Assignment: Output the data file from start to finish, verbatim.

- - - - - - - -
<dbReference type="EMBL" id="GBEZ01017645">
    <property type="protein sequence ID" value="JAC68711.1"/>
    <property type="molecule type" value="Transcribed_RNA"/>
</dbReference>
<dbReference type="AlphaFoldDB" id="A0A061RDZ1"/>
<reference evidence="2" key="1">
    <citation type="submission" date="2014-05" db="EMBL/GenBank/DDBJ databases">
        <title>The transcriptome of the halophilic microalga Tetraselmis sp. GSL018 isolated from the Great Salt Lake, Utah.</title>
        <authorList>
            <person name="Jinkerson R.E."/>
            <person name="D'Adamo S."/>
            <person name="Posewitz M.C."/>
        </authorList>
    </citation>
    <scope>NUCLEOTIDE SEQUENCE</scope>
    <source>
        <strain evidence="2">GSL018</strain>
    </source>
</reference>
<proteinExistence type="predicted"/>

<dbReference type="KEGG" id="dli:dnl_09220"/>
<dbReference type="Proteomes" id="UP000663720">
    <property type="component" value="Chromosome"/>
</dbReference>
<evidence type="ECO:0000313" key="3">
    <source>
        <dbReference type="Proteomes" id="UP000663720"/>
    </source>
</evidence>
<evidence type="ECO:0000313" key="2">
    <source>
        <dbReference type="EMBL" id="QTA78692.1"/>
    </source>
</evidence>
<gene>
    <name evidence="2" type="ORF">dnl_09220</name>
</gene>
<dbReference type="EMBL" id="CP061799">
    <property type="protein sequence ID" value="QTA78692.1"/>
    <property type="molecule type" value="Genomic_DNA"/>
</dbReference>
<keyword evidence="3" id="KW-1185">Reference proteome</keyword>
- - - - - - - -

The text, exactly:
<dbReference type="EMBL" id="GBEZ01017645">
    <property type="protein sequence ID" value="JAC68711.1"/>
    <property type="molecule type" value="Transcribed_RNA"/>
</dbReference>
<dbReference type="AlphaFoldDB" id="A0A061RDZ1"/>
<reference evidence="2" key="1">
    <citation type="submission" date="2014-05" db="EMBL/GenBank/DDBJ databases">
        <title>The transcriptome of the halophilic microalga Tetraselmis sp. GSL018 isolated from the Great Salt Lake, Utah.</title>
        <authorList>
            <person name="Jinkerson R.E."/>
            <person name="D'Adamo S."/>
            <person name="Posewitz M.C."/>
        </authorList>
    </citation>
    <scope>NUCLEOTIDE SEQUENCE</scope>
    <source>
        <strain evidence="2">GSL018</strain>
    </source>
</reference>
<proteinExistence type="predicted"/>

<dbReference type="KEGG" id="dli:dnl_09220"/>
<dbReference type="Proteomes" id="UP000663720">
    <property type="component" value="Chromosome"/>
</dbReference>
<evidence type="ECO:0000313" key="3">
    <source>
        <dbReference type="Proteomes" id="UP000663720"/>
    </source>
</evidence>
<evidence type="ECO:0000313" key="2">
    <source>
        <dbReference type="EMBL" id="QTA78692.1"/>
    </source>
</evidence>
<gene>
    <name evidence="2" type="ORF">dnl_09220</name>
</gene>
<dbReference type="EMBL" id="CP061799">
    <property type="protein sequence ID" value="QTA78692.1"/>
    <property type="molecule type" value="Genomic_DNA"/>
</dbReference>
<keyword evidence="3" id="KW-1185">Reference proteome</keyword>